Our project has tried to address the most pressing threats to the site, by regular maintenance and especially by dealing with water damage by improved roofing and drains. In the course of our work, we have made many new archaeological discoveries. We try to involve the local community closely in our activities.

Herculaneum does not have a museum on site. Many artistic treasures found before the 20th century are now housed in the National Archaeological Museum in Naples, including the remarkable bronze statues from the Villa of the Papyri. But Herculaneum provides abundant evidence for the “daily life” of the Romans, including furniture, jewelry, food, cooking and storage vessels in clay, bronze and glass, lamps, tools, water systems, fishing equipment, wall painting, and many other objects of a type not normally exhibited in a “fine arts” museum.

PHI is therefore exploring the opportunity to design and build a new museum adjacent to the excavations and to create a master plan that provides convenient access for visitors, integrates the ancient site with the modern town, and preserves the opportunity for future excavation.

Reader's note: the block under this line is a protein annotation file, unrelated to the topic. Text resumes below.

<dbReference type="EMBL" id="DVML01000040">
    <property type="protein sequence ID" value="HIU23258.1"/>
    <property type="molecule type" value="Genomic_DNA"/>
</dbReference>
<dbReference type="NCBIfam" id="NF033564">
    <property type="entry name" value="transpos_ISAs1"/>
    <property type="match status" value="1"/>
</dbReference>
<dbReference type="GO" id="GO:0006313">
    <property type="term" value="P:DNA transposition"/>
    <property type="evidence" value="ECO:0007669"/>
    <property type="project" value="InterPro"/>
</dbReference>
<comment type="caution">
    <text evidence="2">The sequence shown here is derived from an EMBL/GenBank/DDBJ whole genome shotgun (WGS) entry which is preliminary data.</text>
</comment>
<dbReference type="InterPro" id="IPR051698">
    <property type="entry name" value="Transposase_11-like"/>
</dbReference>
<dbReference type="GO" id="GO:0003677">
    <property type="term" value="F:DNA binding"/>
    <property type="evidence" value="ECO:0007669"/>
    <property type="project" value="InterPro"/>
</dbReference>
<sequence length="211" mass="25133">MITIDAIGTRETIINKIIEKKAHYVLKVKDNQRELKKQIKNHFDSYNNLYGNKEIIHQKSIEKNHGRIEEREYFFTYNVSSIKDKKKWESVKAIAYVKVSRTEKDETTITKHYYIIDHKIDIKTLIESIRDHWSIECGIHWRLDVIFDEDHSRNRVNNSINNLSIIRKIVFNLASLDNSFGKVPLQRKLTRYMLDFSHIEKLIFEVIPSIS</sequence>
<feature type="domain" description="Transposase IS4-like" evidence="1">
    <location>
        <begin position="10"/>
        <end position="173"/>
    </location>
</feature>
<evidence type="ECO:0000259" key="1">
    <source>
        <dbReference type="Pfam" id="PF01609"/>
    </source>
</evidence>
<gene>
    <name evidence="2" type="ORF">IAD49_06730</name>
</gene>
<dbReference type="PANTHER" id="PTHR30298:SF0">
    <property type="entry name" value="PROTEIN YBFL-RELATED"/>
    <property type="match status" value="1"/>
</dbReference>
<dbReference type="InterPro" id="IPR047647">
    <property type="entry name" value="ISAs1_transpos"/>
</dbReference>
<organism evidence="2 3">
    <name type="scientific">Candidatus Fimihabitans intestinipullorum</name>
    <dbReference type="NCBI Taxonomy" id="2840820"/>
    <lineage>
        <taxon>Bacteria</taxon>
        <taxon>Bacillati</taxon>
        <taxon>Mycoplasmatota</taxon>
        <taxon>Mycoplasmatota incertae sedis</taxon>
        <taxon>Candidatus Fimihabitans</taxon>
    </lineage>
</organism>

Click here to read about conservation at Pompeii and Herculaneum.

Click here to read about our Herculaneum Conservation Project.

Zeugma on the Euphrates

Zeugma is an ancient Roman city in Turkey. In the spring of 2000, Zeugma was about to be buried by a newly constructed dam—a Turkish Pompeii about to be buried by water rather than a volcano. Only a few months remained, but the challenge seemed intriguing.

PHI organized a massive rescue archaeology project in the summer of 2000. Under the very able leadership of Rob Early, Oxford Archaeology, a British firm providing archaeological services under contract, fielded a remarkable team. Dr Olcay Ünver, head of the South-eastern Anatolia Project (GAP), arranged to set up a large camp at Birecik, where our team lived and worked during the hot summer months as the dam was slowly filling.

The actual digging is only the first step, and numerous experts in special fields must help conserve, study, interpret, and publish the finds. Our three-volume report is also available on our web site.

Click here to see a review in the Times Literary Supplement.

Click here to see the full 3 volumes.

Click here to learn about the conservation of Roman mosaics at Zeugma.


Despite its rich archaeological heritage and its position between Greece and Italy, Albania was an extremely closed society during the Cold War. With the end of the communist period, PHI saw an opportunity to encourage and support the development of a capable and modern tradition of Albanian archaeology, enriched by collaboration with non-Albanian colleagues.